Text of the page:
and brings deep darkness to light.
23 He makes nations great, and he destroys them;
he enlarges nations, and leads them away.
24 He takes away understanding from the chiefs of the people of the earth
and makes them wander in a pathless waste.
25 They grope in the dark without light,
and he makes them stagger like a drunken man. (ESV)

12:1 Then Job answered and said:

“No doubt you are the people,
and wisdom will die with you.
But I have understanding as well as you;
I am not inferior to you.
Who does not know such things as these?
I am a laughingstock to my friends;
I, who called to God and he answered me,
a just and blameless man, am a laughingstock.
In the thought of one who is at ease there is contempt for misfortune;
it is ready for those whose feet slip.
The tents of robbers are at peace,
and those who provoke God are secure,
who bring their god in their hand.

“But ask the beasts, and they will teach you;
the birds of the heavens, and they will tell you;
or the bushes of the earth, and they will teach you;
and the fish of the sea will declare to you.
Who among all these does not know
that the hand of the Lord has done this?
10 In his hand is the life of every living thing
and the breath of all mankind.
11 Does not the ear test words
as the palate tastes food?
12 Wisdom is with the aged,
and understanding in length of days.

13 “With God are wisdom and might;
he has counsel and understanding.
14 If he tears down, none can rebuild;
if he shuts a man in, none can open.
15 If he withholds the waters, they dry up;
if he sends them out, they overwhelm the land.
16 With him are strength and sound wisdom;
the deceived and the deceiver are his.
17 He leads counselors away stripped,
and judges he makes fools.
18 He looses the bonds of kings
and binds a waistcloth on their hips.
19 He leads priests away stripped
and overthrows the mighty.
20 He deprives of speech those who are trusted
and takes away the discernment of the elders.
21 He pours contempt on princes
and loosens the belt of the strong.
22 He uncovers the deeps out of darkness
and brings deep darkness to light.
23 He makes nations great, and he destroys them;
he enlarges nations, and leads them away.
24 He takes away understanding from the chiefs of the people of the earth
and makes them wander in a pathless waste.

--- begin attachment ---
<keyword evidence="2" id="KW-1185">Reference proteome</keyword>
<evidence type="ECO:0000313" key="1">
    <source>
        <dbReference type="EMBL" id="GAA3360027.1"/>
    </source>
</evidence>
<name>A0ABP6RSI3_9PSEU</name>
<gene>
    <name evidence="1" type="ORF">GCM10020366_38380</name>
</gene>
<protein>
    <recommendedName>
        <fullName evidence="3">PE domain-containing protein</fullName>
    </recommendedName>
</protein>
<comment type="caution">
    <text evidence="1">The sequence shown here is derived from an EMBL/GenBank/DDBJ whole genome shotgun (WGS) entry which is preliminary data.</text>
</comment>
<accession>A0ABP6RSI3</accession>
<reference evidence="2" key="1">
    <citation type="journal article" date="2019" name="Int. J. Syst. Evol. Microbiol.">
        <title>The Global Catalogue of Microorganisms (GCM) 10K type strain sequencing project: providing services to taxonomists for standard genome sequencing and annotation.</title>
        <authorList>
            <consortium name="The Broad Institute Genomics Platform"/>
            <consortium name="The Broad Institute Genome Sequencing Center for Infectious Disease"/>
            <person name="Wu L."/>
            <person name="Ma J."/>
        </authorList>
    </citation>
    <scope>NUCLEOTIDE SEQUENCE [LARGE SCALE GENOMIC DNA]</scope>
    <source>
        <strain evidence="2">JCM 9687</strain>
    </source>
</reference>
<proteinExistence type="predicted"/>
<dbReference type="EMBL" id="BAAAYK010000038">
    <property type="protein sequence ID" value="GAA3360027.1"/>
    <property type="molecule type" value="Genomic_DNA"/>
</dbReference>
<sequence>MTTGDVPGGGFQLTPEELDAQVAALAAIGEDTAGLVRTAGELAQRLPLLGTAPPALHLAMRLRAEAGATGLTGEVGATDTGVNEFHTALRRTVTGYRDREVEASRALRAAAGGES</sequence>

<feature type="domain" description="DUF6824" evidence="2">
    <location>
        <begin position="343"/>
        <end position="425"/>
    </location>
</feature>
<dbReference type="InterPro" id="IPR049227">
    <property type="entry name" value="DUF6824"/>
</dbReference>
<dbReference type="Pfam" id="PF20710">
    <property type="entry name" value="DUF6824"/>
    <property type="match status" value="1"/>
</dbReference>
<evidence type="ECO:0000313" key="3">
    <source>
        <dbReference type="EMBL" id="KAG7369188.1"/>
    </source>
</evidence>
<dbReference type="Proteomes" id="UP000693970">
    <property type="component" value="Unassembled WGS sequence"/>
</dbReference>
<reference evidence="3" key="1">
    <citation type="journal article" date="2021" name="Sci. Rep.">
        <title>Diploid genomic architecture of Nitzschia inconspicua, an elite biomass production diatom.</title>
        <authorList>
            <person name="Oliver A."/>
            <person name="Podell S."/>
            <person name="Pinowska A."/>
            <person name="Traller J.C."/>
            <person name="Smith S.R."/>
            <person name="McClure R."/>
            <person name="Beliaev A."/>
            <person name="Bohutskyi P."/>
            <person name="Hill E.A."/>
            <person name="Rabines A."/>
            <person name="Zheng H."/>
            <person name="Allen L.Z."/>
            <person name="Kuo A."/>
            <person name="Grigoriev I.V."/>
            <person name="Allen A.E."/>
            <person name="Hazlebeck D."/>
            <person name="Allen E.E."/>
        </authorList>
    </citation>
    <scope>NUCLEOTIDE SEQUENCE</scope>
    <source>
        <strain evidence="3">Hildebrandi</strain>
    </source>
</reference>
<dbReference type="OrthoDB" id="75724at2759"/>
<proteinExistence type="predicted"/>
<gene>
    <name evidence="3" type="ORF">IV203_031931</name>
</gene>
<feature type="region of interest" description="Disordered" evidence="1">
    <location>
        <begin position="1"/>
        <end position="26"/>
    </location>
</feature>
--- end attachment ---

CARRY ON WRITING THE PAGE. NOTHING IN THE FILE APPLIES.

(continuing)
25 They grope in the dark without light,
and he makes them stagger like a drunken man. (ESV)

71:1 In you, O Lord, do I take refuge;
let me never be put to shame!
In your righteousness deliver me and rescue me;
incline your ear to me, and save me!
Be to me a rock of refuge,
to which I may continually come;
you have given the command to save me,
for you are my rock and my fortress.

Rescue me, O my God, from the hand of the wicked,
from the grasp of the unjust and cruel man.
For you, O Lord, are my hope,
my trust, O Lord, from my youth.
Upon you I have leaned from before my birth;
you are he who took me from my mother’s womb.
My praise is continually of you.

I have been as a portent to many,
but you are my strong refuge.
My mouth is filled with your praise,
and with your glory all the day.
Do not cast me off in the time of old age;
forsake me not when my strength is spent.
10 For my enemies speak concerning me;
those who watch for my life consult together
11 and say, “God has forsaken him;
pursue and seize him,
for there is none to deliver him.”

12 O God, be not far from me;
O my God, make haste to help me!
13 May my accusers be put to shame and consumed;
with scorn and disgrace may they be covered
who seek my hurt.
14 But I will hope continually
and will praise you yet more and more.
15 My mouth will tell of your righteous acts,
of your deeds of salvation all the day,
for their number is past my knowledge.
16 With the mighty deeds of the Lord God I will come;
I will remind them of your righteousness, yours alone.

17 O God, from my youth you have taught me,
and I still proclaim your wondrous deeds.
18 So even to old age and gray hairs,
O God, do not forsake me,
until I proclaim your might to another generation,
your power to all those to come.
19 Your righteousness, O God,
reaches the high heavens.
You who have done great things,
O God, who is like you?
20 You who have made me see many troubles and calamities
will revive me again;
from the depths of the earth
you will bring me up again.
21 You will increase my greatness
and comfort me again.

22 I will also praise you with the harp
for your faithfulness, O my God;
I will sing praises to you with the lyre,
O Holy One of Israel.
23 My lips will shout for joy,
when I sing praises to you;
my soul also, which you have redeemed.
24 And my tongue will talk of your righteous help all the day long,
for they have been put to shame and disappointed
who sought to do me hurt. (ESV)

Kristie Anyabwile
Kristie Anyabwile is the wife of Thabiti, who serves as a Church Planting Pastor at Capitol Hill Baptist Church; he hopes to plant in Anacostia (Washington DC). She is the joyful mother of two daughters and one son.

C’mon Up!

  • Patrice Wedderburn

    amen and amen! So thankful for the older saints at ARC.

    • Kristie Anyabwile

      Amen. They are a treasure, truly the Lord’s gift to us!

  • Kristie Anyabwile

    Yes! Amen. They are a treasure, truly the Lord’s gift to us!